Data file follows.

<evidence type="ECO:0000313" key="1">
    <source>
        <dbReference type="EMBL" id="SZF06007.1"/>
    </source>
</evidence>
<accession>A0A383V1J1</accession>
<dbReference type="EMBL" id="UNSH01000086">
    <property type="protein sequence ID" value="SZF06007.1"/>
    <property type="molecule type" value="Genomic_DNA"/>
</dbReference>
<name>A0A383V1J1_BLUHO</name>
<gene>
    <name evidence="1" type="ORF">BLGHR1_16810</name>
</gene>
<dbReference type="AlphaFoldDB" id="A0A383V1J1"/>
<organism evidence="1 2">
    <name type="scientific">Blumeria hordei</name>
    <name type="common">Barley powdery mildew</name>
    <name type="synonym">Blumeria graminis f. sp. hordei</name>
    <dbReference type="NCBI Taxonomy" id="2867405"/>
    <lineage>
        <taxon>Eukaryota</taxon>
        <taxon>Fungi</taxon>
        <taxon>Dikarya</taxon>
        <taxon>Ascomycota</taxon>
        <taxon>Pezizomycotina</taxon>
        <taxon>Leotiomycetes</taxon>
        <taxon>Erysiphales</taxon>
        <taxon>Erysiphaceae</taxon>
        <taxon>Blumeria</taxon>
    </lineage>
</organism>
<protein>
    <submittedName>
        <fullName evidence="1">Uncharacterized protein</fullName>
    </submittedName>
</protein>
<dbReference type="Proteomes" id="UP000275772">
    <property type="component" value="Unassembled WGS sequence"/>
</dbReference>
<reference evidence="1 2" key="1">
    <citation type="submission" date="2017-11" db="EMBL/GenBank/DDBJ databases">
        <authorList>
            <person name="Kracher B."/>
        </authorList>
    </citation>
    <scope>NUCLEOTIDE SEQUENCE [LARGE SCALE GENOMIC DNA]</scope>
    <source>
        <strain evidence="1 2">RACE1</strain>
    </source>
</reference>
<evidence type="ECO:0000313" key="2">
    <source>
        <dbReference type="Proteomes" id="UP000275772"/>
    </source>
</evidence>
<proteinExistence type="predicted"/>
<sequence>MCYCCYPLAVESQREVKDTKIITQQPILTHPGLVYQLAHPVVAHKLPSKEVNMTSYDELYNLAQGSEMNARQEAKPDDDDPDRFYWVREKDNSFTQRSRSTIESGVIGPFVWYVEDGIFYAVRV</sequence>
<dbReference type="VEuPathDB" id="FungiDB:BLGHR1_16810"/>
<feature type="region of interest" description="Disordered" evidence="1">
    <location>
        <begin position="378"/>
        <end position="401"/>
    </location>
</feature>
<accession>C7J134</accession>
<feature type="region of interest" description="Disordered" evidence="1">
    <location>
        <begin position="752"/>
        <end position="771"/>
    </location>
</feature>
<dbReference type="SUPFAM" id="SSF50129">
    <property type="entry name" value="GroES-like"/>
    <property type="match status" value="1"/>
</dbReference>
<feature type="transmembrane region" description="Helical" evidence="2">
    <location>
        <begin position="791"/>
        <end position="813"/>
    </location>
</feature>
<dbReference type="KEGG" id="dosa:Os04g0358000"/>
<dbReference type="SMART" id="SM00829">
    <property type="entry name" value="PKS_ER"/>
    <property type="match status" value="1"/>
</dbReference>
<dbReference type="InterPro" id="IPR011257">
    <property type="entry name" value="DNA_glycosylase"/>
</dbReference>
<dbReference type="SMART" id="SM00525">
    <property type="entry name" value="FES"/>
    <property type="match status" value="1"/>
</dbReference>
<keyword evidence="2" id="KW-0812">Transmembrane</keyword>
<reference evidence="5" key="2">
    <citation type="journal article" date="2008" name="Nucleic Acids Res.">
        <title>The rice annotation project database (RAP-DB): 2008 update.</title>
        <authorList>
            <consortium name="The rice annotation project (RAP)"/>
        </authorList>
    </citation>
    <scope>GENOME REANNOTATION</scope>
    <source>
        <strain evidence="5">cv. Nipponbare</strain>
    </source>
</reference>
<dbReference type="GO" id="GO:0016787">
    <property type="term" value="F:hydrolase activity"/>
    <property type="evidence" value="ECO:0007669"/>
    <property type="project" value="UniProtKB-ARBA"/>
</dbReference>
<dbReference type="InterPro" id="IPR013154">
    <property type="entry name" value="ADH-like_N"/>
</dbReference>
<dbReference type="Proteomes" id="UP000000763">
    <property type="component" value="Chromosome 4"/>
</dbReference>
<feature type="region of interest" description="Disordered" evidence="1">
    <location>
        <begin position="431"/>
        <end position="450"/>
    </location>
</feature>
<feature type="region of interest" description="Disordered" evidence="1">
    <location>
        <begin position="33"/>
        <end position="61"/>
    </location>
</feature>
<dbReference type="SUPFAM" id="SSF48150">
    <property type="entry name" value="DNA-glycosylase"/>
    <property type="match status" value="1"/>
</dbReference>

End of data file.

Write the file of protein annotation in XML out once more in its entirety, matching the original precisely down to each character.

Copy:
<evidence type="ECO:0000313" key="1">
    <source>
        <dbReference type="EMBL" id="SZF06007.1"/>
    </source>
</evidence>
<accession>A0A383V1J1</accession>
<dbReference type="EMBL" id="UNSH01000086">
    <property type="protein sequence ID" value="SZF06007.1"/>
    <property type="molecule type" value="Genomic_DNA"/>
</dbReference>
<name>A0A383V1J1_BLUHO</name>
<gene>
    <name evidence="1" type="ORF">BLGHR1_16810</name>
</gene>
<dbReference type="AlphaFoldDB" id="A0A383V1J1"/>
<organism evidence="1 2">
    <name type="scientific">Blumeria hordei</name>
    <name type="common">Barley powdery mildew</name>
    <name type="synonym">Blumeria graminis f. sp. hordei</name>
    <dbReference type="NCBI Taxonomy" id="2867405"/>
    <lineage>
        <taxon>Eukaryota</taxon>
        <taxon>Fungi</taxon>
        <taxon>Dikarya</taxon>
        <taxon>Ascomycota</taxon>
        <taxon>Pezizomycotina</taxon>
        <taxon>Leotiomycetes</taxon>
        <taxon>Erysiphales</taxon>
        <taxon>Erysiphaceae</taxon>
        <taxon>Blumeria</taxon>
    </lineage>
</organism>
<protein>
    <submittedName>
        <fullName evidence="1">Uncharacterized protein</fullName>
    </submittedName>
</protein>
<dbReference type="Proteomes" id="UP000275772">
    <property type="component" value="Unassembled WGS sequence"/>
</dbReference>
<reference evidence="1 2" key="1">
    <citation type="submission" date="2017-11" db="EMBL/GenBank/DDBJ databases">
        <authorList>
            <person name="Kracher B."/>
        </authorList>
    </citation>
    <scope>NUCLEOTIDE SEQUENCE [LARGE SCALE GENOMIC DNA]</scope>
    <source>
        <strain evidence="1 2">RACE1</strain>
    </source>
</reference>
<evidence type="ECO:0000313" key="2">
    <source>
        <dbReference type="Proteomes" id="UP000275772"/>
    </source>
</evidence>
<proteinExistence type="predicted"/>
<sequence>MCYCCYPLAVESQREVKDTKIITQQPILTHPGLVYQLAHPVVAHKLPSKEVNMTSYDELYNLAQGSEMNARQEAKPDDDDPDRFYWVREKDNSFTQRSRSTIESGVIGPFVWYVEDGIFYAVRV</sequence>
<dbReference type="VEuPathDB" id="FungiDB:BLGHR1_16810"/>
<feature type="region of interest" description="Disordered" evidence="1">
    <location>
        <begin position="378"/>
        <end position="401"/>
    </location>
</feature>
<accession>C7J134</accession>
<feature type="region of interest" description="Disordered" evidence="1">
    <location>
        <begin position="752"/>
        <end position="771"/>
    </location>
</feature>
<dbReference type="SUPFAM" id="SSF50129">
    <property type="entry name" value="GroES-like"/>
    <property type="match status" value="1"/>
</dbReference>
<feature type="transmembrane region" description="Helical" evidence="2">
    <location>
        <begin position="791"/>
        <end position="813"/>
    </location>
</feature>
<dbReference type="KEGG" id="dosa:Os04g0358000"/>
<dbReference type="SMART" id="SM00829">
    <property type="entry name" value="PKS_ER"/>
    <property type="match status" value="1"/>
</dbReference>
<dbReference type="InterPro" id="IPR011257">
    <property type="entry name" value="DNA_glycosylase"/>
</dbReference>
<dbReference type="SMART" id="SM00525">
    <property type="entry name" value="FES"/>
    <property type="match status" value="1"/>
</dbReference>
<keyword evidence="2" id="KW-0812">Transmembrane</keyword>
<reference evidence="5" key="2">
    <citation type="journal article" date="2008" name="Nucleic Acids Res.">
        <title>The rice annotation project database (RAP-DB): 2008 update.</title>
        <authorList>
            <consortium name="The rice annotation project (RAP)"/>
        </authorList>
    </citation>
    <scope>GENOME REANNOTATION</scope>
    <source>
        <strain evidence="5">cv. Nipponbare</strain>
    </source>
</reference>
<dbReference type="GO" id="GO:0016787">
    <property type="term" value="F:hydrolase activity"/>
    <property type="evidence" value="ECO:0007669"/>
    <property type="project" value="UniProtKB-ARBA"/>
</dbReference>
<dbReference type="InterPro" id="IPR013154">
    <property type="entry name" value="ADH-like_N"/>
</dbReference>
<dbReference type="Proteomes" id="UP000000763">
    <property type="component" value="Chromosome 4"/>
</dbReference>
<feature type="region of interest" description="Disordered" evidence="1">
    <location>
        <begin position="431"/>
        <end position="450"/>
    </location>
</feature>
<feature type="region of interest" description="Disordered" evidence="1">
    <location>
        <begin position="33"/>
        <end position="61"/>
    </location>
</feature>
<dbReference type="SUPFAM" id="SSF48150">
    <property type="entry name" value="DNA-glycosylase"/>
    <property type="match status" value="1"/>
</dbReference>